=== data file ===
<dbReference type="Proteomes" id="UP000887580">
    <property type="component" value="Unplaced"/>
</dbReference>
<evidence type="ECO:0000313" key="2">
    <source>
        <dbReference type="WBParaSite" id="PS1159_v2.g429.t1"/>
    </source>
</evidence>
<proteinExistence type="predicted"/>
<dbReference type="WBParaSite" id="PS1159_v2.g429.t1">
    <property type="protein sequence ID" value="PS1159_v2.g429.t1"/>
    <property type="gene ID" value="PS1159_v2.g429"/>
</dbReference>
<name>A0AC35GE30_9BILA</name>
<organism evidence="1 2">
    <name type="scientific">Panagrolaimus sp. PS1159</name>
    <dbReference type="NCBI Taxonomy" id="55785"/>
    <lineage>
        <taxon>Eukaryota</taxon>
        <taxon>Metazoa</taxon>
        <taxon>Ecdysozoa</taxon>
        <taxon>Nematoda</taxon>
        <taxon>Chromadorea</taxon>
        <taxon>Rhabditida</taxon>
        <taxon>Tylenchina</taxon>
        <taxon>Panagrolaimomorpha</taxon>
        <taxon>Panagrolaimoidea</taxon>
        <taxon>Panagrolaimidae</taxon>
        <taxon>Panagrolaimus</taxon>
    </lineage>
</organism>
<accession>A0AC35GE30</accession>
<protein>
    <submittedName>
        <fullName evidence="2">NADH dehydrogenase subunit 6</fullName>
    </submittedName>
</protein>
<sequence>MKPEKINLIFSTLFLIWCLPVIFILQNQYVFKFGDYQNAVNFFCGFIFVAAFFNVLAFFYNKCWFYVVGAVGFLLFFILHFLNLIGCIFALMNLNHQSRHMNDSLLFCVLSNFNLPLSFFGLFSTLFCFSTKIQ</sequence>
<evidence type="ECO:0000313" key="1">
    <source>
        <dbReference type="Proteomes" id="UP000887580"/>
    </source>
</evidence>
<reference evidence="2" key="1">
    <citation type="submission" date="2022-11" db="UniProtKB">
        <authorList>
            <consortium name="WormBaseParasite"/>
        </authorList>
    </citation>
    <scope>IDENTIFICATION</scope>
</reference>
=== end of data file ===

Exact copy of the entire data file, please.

<dbReference type="Proteomes" id="UP000887580">
    <property type="component" value="Unplaced"/>
</dbReference>
<evidence type="ECO:0000313" key="2">
    <source>
        <dbReference type="WBParaSite" id="PS1159_v2.g429.t1"/>
    </source>
</evidence>
<proteinExistence type="predicted"/>
<dbReference type="WBParaSite" id="PS1159_v2.g429.t1">
    <property type="protein sequence ID" value="PS1159_v2.g429.t1"/>
    <property type="gene ID" value="PS1159_v2.g429"/>
</dbReference>
<name>A0AC35GE30_9BILA</name>
<organism evidence="1 2">
    <name type="scientific">Panagrolaimus sp. PS1159</name>
    <dbReference type="NCBI Taxonomy" id="55785"/>
    <lineage>
        <taxon>Eukaryota</taxon>
        <taxon>Metazoa</taxon>
        <taxon>Ecdysozoa</taxon>
        <taxon>Nematoda</taxon>
        <taxon>Chromadorea</taxon>
        <taxon>Rhabditida</taxon>
        <taxon>Tylenchina</taxon>
        <taxon>Panagrolaimomorpha</taxon>
        <taxon>Panagrolaimoidea</taxon>
        <taxon>Panagrolaimidae</taxon>
        <taxon>Panagrolaimus</taxon>
    </lineage>
</organism>
<accession>A0AC35GE30</accession>
<protein>
    <submittedName>
        <fullName evidence="2">NADH dehydrogenase subunit 6</fullName>
    </submittedName>
</protein>
<sequence>MKPEKINLIFSTLFLIWCLPVIFILQNQYVFKFGDYQNAVNFFCGFIFVAAFFNVLAFFYNKCWFYVVGAVGFLLFFILHFLNLIGCIFALMNLNHQSRHMNDSLLFCVLSNFNLPLSFFGLFSTLFCFSTKIQ</sequence>
<evidence type="ECO:0000313" key="1">
    <source>
        <dbReference type="Proteomes" id="UP000887580"/>
    </source>
</evidence>
<reference evidence="2" key="1">
    <citation type="submission" date="2022-11" db="UniProtKB">
        <authorList>
            <consortium name="WormBaseParasite"/>
        </authorList>
    </citation>
    <scope>IDENTIFICATION</scope>
</reference>